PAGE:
Trinity Hamilton is a study in mind/body contrasts; The physicality, precision and drive required of ballet and professional dance versus the adaptability, flexibility and cerebral mindset of a healthcare provider. She began dancing in daycare, convincing her compadres that she was taking ballet. Trinity pretended to be in the corps de ballet, looking both ways down an imaginary row of tutus to be sure everyone was in line. Formal training began at age 3 and by age 6 she was in the studio three to four times a week.
Trinity reminisces, “My parents Marie and Mike and grandma Margaret always supported me financially and emotionally in my dance, but they always left the door open for me to quit.” Her stated goal at age 12 was to be a professional dancer at 21. She made it with four months to spare.
In June of 1996, Trinity was invited to practice with dancers at the Joffrey Ballet of Chicago. Less than a week later, she was asked to join the company and left for Seoul to dance in “Billboards” the Joffrey’s energy-charged rock ballet set to Prince‘s music. She traveled the world for eight years, performing first as a member of the company and later as a principal dancer. Her meteoric climb to the pinnacle of ballet heights reached an abrupt end in 2004 with a stunning medical diagnosis of Type 1 Narcolepsy also known as “narcolepsy with cataplexy”.
Narcolepsy is a chronic sleep disorder characterized by overwhelming daytime drowsiness and sudden attacks of sleep. Cataplexy is a sudden and uncontrollable loss of muscle tone, muscle weakness or paralysis that comes on during the day, often triggered by strong emotion, such as excitement or laughter.
In Trinity’s own words, “The development of cataplexy led to a loss of self-confidence and overmedicating in hopes my knees wouldn’t buckle at the top of my career, leading me headfirst into a battle with depression and losing the very identity I had worked my whole life to achieve. I made other excuses as to why I was leaving the Joffrey because I was in denial of what was really going on. Narcolepsy with cataplexy scared me into believing I was broken and permanently disconnected from my body.” “Living with this disorder is a huge part of my life. From the full-body artistic expression of dance to forcing myself to shut down my emotions to avoid cataplexy is something I am still working on and recovering from today.”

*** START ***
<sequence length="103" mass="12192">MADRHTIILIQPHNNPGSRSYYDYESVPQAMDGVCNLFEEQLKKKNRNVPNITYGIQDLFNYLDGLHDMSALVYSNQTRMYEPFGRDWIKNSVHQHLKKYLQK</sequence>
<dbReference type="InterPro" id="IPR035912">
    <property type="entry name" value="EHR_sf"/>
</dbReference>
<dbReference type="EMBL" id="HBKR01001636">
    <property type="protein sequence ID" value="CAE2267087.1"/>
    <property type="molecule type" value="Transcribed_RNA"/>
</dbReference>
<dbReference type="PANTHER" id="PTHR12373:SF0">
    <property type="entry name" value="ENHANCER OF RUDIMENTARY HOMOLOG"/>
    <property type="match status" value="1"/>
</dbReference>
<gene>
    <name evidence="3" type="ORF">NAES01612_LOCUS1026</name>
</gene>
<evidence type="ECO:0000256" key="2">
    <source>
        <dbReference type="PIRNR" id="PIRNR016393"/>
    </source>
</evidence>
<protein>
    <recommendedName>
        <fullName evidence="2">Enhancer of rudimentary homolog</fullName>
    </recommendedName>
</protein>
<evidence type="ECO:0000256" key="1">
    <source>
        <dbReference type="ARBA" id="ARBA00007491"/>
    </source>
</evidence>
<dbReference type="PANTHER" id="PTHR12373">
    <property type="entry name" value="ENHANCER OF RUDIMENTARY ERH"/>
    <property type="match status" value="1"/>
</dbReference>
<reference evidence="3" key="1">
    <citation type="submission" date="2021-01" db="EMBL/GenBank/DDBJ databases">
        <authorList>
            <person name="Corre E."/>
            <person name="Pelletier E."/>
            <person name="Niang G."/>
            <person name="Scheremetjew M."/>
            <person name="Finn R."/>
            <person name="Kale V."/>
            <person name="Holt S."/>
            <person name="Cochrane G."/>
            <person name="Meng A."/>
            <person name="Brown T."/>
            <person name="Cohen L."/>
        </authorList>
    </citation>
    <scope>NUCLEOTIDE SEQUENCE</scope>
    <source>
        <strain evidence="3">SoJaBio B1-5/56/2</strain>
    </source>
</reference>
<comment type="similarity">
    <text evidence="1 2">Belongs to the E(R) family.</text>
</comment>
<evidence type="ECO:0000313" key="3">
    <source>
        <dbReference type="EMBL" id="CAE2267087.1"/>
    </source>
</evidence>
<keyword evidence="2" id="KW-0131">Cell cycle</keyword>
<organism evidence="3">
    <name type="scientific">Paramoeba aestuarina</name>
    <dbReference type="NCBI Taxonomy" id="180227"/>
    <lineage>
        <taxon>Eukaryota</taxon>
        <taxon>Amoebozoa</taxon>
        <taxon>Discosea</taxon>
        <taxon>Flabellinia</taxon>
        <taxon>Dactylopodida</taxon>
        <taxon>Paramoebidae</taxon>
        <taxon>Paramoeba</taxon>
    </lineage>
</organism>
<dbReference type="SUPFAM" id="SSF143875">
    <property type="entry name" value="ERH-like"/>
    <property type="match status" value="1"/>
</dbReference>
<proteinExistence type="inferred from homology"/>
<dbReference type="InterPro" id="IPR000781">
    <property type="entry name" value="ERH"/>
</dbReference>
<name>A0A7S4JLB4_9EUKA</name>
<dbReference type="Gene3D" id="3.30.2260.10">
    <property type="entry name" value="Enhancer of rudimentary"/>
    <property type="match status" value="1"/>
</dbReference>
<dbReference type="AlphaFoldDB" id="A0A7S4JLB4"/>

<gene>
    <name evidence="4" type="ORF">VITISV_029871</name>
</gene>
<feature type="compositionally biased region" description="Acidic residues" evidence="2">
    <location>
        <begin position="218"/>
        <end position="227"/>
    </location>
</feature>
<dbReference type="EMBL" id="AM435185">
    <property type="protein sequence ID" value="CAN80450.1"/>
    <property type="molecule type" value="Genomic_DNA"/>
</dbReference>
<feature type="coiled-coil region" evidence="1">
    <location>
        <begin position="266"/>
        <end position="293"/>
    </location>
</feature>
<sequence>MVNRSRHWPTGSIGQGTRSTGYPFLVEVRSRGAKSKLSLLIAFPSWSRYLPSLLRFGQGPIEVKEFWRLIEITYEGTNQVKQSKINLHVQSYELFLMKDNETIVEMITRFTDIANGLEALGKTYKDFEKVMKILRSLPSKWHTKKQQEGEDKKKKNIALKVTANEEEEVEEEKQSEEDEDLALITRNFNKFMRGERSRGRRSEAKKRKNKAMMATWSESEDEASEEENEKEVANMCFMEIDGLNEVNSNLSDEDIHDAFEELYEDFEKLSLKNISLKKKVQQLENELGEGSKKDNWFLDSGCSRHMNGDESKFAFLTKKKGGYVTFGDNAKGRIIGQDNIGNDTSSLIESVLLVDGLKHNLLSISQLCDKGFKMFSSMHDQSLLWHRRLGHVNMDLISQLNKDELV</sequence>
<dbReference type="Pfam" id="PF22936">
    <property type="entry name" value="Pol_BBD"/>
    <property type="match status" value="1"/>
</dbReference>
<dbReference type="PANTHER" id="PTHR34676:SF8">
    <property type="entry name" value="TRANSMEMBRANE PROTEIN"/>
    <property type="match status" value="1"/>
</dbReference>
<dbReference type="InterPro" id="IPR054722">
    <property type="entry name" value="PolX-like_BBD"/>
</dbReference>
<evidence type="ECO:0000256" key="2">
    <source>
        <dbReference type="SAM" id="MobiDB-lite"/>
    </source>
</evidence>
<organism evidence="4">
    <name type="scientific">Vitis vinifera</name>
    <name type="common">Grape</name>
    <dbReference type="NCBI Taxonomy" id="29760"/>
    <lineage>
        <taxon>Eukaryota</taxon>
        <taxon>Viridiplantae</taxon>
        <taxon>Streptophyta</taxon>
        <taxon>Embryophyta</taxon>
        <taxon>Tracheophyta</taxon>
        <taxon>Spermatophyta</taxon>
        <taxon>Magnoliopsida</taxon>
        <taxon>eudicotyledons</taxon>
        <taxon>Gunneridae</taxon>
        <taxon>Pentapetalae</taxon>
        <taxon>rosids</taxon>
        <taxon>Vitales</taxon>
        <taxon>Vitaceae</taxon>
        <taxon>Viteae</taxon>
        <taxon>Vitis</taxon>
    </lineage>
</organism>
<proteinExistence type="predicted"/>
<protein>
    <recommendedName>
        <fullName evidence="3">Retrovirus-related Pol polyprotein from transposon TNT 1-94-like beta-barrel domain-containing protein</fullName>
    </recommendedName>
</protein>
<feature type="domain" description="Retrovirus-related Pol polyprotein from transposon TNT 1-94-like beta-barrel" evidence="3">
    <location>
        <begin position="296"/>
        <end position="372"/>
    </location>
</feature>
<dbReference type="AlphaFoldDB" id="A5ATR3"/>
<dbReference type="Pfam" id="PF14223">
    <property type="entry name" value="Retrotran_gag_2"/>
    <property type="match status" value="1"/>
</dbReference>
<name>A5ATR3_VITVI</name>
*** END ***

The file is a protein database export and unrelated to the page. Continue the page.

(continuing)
In 2005, Trinity relocated to be with her parents in St. Petersburg, Florida and began treatment for her neurological condition with a top sleep disorder specialist, Dr. Neil Feldman. While receiving proper care for her disorder, she spent the next four years heading up the ballet department at the Dance Theatre of Tampa as choreographer and ballet Instructor.
She joined the Cirque du Soleil Entertainment Group in late 2009 and performed in the character roles of “La Belle” and “La Femme” in “Mystere” the company’s longest-running show at the Treasure Island Resort and Casino in Las Vegas. The physical demands were taxing; the troupe performed year-round; 10 shows a week, Saturday through Wednesday.
Offstage, Trinity made time to earn her BA in Liberal Arts through LEAP an internationally recognized Bachelor’s degree program created by St. Mary’s College specifically designed for current and former professional dancers.
Professional dance while ethereal is also a grueling mind/body practice with frequent injuries, coupled with a constant battle to maintain proper weight, appearance and self-esteem. As she reflects “I am still so blessed to have had that time and look back on it fondly even though I do not miss it. With decades of wear and tear on my body and my back doctor strongly recommending retirement, I knew my professional dance career was coming to an end. I left with much love and happiness for my experience.”
She moved to the mountains to take Vinyasa teacher certification training at the Samadhi center for yoga in Denver. Two instructors who had studied under Matthew Sanford offered a workshop on adaptive yoga, and she was hooked. She attended the Mind Body Solutions Workshops I & II in the fall of 2017 and completed the advanced studies course at MBS in the spring of this year.
While Trinity considers the Chicagoland area to be her home, she returned to Florida last year to be near her mother after the loss of her father. The curtain has begun rising on the second act of Trinity’s life role as an adaptive yoga instructor and certified nursing assistant (CNA). She offers in-home practice for people living with trauma, disability, and chronic illness to awaken the mind/body relationship. She dreams of creating a community space where instructors, artists,and therapists can collaborate to offer hope and positive change; a one-stop-shop for anyone living with physical or psychological challenges to receive coordinated adaptive yoga, art and music therapy, acupuncture, and counseling.